(19.05.2014 – Email)
According to media reports TNA has proposed to make Northern Provincial Chief Minister C. V. Wigneswaran the common candidate at the next Presidential Election.
All the Presidential elections we had since its inception, other than the last Presidential election conducted in 2010, were direct contests between the UNP (as a single party) and the SLFP (supported by smaller parties). The candidates, except those led by UNP and SLFP were merely contenders by name. Since the last Presidential election was conducted soon after the defeat of LTTE amidst maximum popularity of the incumbent President, while that of the UNP leader was its opposite, the contest was that between the leader of the SLFP and the candidate shared by those who were in the common opposition to the war against terrorism with the belief that war against LTTE is unwinnable or due to the political or personal grudge leading to a regime change. The so-called ‘Common’ candidate was not only the candidate of the above groups but also the candidate of the so-called international community who were discontented due the defeat of terrorism on our soil due to political and economic reasons.
Since the major opposition party UNP is in disarray, its current leadership may not be considered as its own candidate even within the party itself. It is very unlikely that the DNA and JVP will support the current UNP leader as their so-called Common Candidate. Hence, there become a necessity for the same group of disgruntled elements (both in and outside the country) to have a so-called common candidate, similar to last time, other than the UNP leadership who could split the majority Sinhala Buddhist votes. That is why we hear the name of Ven. Maduluwawe Sobhitha, as a possible candidate. Although Ven. Sobhitha is now a favourite among the above disgruntled groups, leaving no room any more among Sinhala Buddhists who respected him highly as their saviour prior to his change of camp, those who are behind the move must be thinking of aiming two targets with one stone. One is to split the majority Sinhala Buddhist votes with the aim of regime change and the other is to make use of a Buddhist monk to do the maximum possible harm to the image of the religion at the same time by dragging a Buddhist monk to contest the country’s highest executive post.
The only interest of the so-called Common Candidate was to defeat the incumbent President. Since the possibility of defeating the President is not a reality, due to lack of an alternative political figure acceptable to the majority, those who are interested in destabilising the country may try their best to achieve their goal by hook or crook. The most possible way is to raise the communal or the religious tension. If the TNA’s nominee is not acceptable, one TNA MP living comfortably among Sinhala people in Colombo while promoting racial separation, wants to know the reason why. The reason is very simple.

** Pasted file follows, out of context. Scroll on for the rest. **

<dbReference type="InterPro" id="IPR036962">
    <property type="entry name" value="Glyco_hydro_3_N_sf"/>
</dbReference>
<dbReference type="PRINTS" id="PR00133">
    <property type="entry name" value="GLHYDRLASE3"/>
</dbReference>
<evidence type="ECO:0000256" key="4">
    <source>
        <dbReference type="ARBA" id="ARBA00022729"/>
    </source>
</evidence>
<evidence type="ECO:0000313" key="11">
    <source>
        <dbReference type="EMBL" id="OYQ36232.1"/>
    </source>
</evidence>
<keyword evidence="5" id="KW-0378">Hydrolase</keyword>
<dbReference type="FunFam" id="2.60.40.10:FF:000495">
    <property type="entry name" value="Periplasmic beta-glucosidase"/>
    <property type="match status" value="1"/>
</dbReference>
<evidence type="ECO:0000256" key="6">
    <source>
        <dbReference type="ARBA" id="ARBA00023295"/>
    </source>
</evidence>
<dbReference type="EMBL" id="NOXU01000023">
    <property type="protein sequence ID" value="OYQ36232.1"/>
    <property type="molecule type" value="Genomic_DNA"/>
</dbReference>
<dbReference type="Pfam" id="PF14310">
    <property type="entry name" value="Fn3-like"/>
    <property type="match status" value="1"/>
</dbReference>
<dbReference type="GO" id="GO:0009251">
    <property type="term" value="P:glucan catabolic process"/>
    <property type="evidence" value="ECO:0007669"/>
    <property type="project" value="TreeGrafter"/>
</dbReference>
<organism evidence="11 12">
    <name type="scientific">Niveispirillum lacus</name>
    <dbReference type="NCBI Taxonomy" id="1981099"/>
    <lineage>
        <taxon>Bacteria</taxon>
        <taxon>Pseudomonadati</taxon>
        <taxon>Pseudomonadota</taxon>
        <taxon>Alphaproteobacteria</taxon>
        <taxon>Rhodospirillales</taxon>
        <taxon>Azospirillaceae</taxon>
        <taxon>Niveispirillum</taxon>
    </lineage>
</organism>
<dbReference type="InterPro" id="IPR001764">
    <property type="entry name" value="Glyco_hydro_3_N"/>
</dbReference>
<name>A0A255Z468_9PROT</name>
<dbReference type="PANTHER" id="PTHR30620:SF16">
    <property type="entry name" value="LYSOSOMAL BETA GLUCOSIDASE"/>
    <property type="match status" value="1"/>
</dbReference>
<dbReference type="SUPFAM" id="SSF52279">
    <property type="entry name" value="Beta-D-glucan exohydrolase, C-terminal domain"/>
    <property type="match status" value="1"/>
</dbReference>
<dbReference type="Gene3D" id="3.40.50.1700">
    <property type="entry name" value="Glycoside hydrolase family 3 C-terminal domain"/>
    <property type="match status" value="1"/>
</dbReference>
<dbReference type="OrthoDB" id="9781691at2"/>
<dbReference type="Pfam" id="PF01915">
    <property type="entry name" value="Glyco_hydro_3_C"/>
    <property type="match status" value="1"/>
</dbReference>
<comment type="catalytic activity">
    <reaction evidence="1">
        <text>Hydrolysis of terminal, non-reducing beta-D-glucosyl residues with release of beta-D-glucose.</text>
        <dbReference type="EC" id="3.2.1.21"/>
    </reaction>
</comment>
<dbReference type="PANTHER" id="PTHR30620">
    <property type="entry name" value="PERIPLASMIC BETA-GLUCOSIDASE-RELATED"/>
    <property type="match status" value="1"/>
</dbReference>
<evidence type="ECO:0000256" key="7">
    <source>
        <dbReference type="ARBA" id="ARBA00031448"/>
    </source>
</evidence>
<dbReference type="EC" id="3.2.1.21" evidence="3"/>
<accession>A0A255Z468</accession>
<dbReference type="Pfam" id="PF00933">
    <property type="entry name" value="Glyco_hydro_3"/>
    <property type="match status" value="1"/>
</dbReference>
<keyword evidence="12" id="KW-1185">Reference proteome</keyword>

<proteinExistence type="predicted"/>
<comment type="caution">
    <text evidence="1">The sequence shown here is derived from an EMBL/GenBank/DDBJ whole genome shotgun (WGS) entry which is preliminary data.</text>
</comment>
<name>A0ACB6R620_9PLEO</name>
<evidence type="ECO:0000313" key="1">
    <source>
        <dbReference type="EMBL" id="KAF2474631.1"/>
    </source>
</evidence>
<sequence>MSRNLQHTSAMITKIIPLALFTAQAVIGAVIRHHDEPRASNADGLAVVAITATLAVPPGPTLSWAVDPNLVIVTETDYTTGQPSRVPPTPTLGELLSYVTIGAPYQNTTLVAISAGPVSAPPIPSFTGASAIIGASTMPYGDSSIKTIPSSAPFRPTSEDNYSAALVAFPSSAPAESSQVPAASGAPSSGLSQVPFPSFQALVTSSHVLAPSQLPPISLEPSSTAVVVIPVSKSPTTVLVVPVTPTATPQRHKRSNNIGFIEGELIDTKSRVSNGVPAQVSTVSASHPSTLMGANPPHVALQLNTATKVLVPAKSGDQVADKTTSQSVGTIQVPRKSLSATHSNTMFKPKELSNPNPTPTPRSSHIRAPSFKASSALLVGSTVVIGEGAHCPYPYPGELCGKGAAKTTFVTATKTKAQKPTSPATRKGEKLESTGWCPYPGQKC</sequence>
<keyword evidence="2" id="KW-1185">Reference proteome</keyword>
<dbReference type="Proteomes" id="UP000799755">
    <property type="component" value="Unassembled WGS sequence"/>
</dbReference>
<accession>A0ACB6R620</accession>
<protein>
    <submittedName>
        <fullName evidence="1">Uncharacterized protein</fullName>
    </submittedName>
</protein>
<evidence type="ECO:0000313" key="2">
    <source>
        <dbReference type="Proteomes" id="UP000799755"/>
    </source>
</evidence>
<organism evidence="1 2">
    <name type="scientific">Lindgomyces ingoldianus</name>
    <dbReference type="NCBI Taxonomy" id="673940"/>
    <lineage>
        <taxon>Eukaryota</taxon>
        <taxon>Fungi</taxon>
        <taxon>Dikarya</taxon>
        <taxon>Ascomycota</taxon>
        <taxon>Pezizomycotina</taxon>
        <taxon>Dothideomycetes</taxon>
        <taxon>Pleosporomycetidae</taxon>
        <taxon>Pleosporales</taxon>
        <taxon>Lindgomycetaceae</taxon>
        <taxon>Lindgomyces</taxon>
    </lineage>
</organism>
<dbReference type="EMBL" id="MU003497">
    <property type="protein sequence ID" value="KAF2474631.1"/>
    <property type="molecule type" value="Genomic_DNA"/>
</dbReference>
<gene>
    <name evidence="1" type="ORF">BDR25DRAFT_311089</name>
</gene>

The writer remembers the days when C.A.S Marikkar of SLFP / MEP (people used to call him Sinhala Marikkar) was elected as the MP of Kadugannawa lectorate in 1956, M. Abusali of UNP was elected as the MP of Balangoda on several elections and many more of such representations where the Sinhala population within those areas were around 80%. The monument erected by T. Thambirajah, who was elected Mayor of Matale City Council in early 1960s by the majority Sinhala voters, to commemorate our national heroes Gongalegoda Banda and Pruan Appu, can still be seen where the two heroes were executed by the British imperialists. None of the above elected representatives appeared for their ethnicity. They represented the common interests of the majority who voted them to power. Majority Sinhala Buddhist people vote according to the party they prefer and not according to the race, religion or the cast they belonging to. This was indicative when candidates with other faiths are still being elected where the Sinhala Buddhist are in majority. Unfortunately, this feature is not visible in areas where the other ethnic or religious communities are in majority.
TNA is the parliamentary wing of the LTTE and we have not forgotten their role during the LTTE terrorism. C. V. Wigneswaran is now a TNA leading member holding the position of NPC’s Chief ministerial post and according to his latest statements he is not even happy with the PC system and asking more ethnic divisions. TNA politicians, who lives comfortably in Colombo while doing everything possible to create a mono-ethnic state or a region for Tamils and/or Tamil speaking people, are opposing the resettlement of 21,000 displaced Sinhala people who lived in the Jaffna district in 1971. Any political party agreeing to nominate a candidate from TNA is agreeing to racial separatism.
Under representative democracy, although the sovereign power said to be remains with the eligible citizens, the political power is exercised through the elected representatives. Thus it is dangerous to elect a President with executive powers, to rule a country, who is the nominee of a political party representing only the racial interests with a background of supporting armed separatists in many ways.
– S. Akurugoda